Reform: It’s All About the Money – Yours
The Senate Finance Committee passed their health care reform bill. Unfortunately, just as the other bills that have come out of House and Senate committees, it doesn’t fix health care at all – and it costs a fortune.
I’ve written numerous articles that compare and contrast, analyze and break-down how all of the different bills have approached the problem. What we have to realize sooner rather than later is that this isn’t about fixing health care, it’s about making it the same for everyone. It’s about making everything the same for everyone – bad.
What kind of bad? Well, just from perusing the internet today, it would appear that everyone should expect their paychecks to be bad (even middle-to-low income earners), taxes to be bad (middle-class especially), the dollar to go south, and health care to be mediocre – for everyone (once it actually shows up in 2013?). Did I mention that the public option is still on the table (add extra bad-sauce for each of the points above).
Our taxes are going to get much larger under the concepts in the new Finance bill. The Senate’s own Committee on Taxation ran the numbers on the 40% excise tax in the bill, and they aren’t pretty. The tax is highly-regressive so it will hit low and middle-income earners hardest. The committee’s analysis says that a family-of-four at 150% of poverty level will see a marginal tax rate of 48% while those who make are at 450% of the federal poverty level will see a marginal rate of 28%. Not sure Baucus did the math before proposing this mess, but the report did and it also noted that it would push many earners into the next-higher tax bracket – congratulations. To poor salt in the wound, that’s even after 12% of their premiums are subsidized by other taxpayers money.
Our paychecks are going to shrink. Due to the excessive big-government taxation in the Senate bill, the Senate Committee on Taxation goes on the explain the wage pressures this plan creates. Business owners will be forced shrink wages to cover for the increased costs. If you own your own business, you’ll have to cut your own income, and that of all the people that work for you. If you work for someone else.. congratulation, the government just cuffed the hands of the people that sign your checks.
The cost controls aren’t in these bills at all. Sure there are mandated fee schedules, but that just controls how much hospitals and doctors can charge. There are no fixes for excessive lawsuits, the bills create a ton of bureaucracy that the bills even admit will add at least 4% to insurance premiums, and by adding a middle-man between health insurance companies and patients, there have to be extra costs. That is why Medicare’s administrative costs per claim are much higher than private insurance (read the first paragraph here – data supplied).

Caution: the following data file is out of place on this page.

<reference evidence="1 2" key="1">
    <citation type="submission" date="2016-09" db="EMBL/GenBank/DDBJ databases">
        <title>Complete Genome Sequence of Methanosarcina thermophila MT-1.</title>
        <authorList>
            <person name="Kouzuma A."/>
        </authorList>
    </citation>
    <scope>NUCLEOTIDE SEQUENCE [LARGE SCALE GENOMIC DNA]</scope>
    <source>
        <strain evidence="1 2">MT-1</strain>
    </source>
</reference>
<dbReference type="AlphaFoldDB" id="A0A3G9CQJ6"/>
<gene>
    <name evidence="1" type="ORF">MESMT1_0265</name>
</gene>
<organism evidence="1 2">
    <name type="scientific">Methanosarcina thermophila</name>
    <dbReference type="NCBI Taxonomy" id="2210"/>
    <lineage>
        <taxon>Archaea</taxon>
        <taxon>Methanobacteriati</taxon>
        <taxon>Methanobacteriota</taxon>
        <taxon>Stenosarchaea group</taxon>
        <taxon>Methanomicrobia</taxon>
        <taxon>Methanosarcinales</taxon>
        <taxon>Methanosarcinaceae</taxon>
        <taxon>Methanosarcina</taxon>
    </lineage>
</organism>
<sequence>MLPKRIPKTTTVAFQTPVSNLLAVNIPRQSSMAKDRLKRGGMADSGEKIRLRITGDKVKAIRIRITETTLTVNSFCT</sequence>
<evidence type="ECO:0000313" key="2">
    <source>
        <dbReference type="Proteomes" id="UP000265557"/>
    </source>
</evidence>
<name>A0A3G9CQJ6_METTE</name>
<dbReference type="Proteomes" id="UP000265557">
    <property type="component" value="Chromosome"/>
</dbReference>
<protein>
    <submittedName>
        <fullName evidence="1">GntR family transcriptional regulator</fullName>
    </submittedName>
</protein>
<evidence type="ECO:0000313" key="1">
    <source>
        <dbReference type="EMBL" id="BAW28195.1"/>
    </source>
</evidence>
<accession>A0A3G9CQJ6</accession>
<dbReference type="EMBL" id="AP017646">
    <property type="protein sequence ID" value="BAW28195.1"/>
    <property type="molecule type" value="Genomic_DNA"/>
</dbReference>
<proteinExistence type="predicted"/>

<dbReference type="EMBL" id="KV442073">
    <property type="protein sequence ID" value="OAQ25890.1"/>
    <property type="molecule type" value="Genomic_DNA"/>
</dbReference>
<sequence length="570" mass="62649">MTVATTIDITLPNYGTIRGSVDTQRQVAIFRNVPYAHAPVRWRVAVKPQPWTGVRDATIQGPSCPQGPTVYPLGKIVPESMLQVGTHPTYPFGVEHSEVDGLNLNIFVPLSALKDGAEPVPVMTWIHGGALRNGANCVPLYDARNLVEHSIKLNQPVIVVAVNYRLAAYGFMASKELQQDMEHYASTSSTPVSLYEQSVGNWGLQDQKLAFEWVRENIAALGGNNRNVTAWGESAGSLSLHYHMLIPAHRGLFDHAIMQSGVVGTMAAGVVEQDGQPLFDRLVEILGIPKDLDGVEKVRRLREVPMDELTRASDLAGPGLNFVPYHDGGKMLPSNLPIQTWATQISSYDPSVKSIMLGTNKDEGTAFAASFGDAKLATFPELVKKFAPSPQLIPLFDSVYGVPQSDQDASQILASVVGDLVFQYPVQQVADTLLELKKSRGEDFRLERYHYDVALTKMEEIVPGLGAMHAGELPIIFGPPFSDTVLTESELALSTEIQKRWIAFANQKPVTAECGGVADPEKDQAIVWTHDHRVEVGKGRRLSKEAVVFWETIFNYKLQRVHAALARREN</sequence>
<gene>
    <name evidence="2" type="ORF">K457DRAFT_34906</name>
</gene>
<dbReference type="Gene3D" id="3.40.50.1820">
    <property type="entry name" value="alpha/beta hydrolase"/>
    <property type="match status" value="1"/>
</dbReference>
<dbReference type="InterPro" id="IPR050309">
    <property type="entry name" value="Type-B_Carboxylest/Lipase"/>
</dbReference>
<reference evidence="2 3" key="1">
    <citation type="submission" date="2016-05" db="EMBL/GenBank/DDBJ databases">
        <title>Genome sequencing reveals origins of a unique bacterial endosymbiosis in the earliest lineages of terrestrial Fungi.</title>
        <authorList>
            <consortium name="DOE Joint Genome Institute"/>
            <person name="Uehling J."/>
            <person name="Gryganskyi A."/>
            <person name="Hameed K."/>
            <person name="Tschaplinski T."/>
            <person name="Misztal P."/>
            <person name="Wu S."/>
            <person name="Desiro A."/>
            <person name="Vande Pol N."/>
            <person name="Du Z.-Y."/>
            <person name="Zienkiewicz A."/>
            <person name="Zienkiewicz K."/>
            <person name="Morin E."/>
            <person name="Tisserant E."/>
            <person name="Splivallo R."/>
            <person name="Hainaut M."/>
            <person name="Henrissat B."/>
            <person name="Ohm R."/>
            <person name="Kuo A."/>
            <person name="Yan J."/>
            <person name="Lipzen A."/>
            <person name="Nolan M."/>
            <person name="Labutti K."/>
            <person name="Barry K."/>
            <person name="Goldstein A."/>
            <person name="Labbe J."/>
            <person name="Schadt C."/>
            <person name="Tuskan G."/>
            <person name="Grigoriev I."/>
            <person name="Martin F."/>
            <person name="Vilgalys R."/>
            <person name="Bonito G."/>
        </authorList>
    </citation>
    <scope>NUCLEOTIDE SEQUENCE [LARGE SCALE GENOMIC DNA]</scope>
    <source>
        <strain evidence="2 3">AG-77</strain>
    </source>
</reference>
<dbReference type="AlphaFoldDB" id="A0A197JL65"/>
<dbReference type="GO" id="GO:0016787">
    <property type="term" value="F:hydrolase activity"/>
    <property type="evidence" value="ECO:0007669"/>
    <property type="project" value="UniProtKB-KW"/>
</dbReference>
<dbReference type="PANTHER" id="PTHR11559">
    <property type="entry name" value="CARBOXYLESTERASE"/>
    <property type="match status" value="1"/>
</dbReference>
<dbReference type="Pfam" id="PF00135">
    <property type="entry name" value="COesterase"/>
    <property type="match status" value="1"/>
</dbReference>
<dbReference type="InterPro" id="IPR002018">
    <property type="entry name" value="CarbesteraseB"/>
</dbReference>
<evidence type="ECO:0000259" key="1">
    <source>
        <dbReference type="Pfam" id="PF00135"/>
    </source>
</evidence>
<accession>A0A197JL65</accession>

I did mention that the dollar will go south, but what does health care have to do with it? $900Billion in costs just from the conceptual Finance bill (yeah, it doesn’t even have the real details in it yet). That’s $900 billion to cover 94% of Americans which works out to roughly $31,000 per covered person, per year. We are $1.4 Trillion in the hole, for just this year. The only reason the government doesn’t go broke is because it can create money out of thin air. Metaphorically-speaking, we print money. Unfortunately, when we do that, each dollar in existence goes down in value and has weakened spending power. That makes things much more expensive.
The only thing these bills do is to make sure that anyone that wants health care and can’t afford it, can have Medicaid… wait.. isn’t that a State-run plan? Yup, so we rob the Federal government, bankrupt the State governments, shrink our paychecks, increase taxes, and kill the dollar. I don’t think we could do more damage if we tried.
This debate has to be about fiscal discipline and individual rights. And it has to get louder again. Our children are going to have European-style health care and the double-digit unemployment, long wait times, oppressive taxation, and lack of providers to go with it. So what will the last few months of Congressional work get us:
- Decreased wages – Yes
- Increase taxes – Yes
- Decreased buying power – Yes
- Decreased insurance premiums – No
- Increased Health Care Quality – No
- Increased insurance plan choice – No
And the real gift from Congress – a lifetime of indebtedness for our children so that Congress could say they delivered health care to us (psst – we already had it).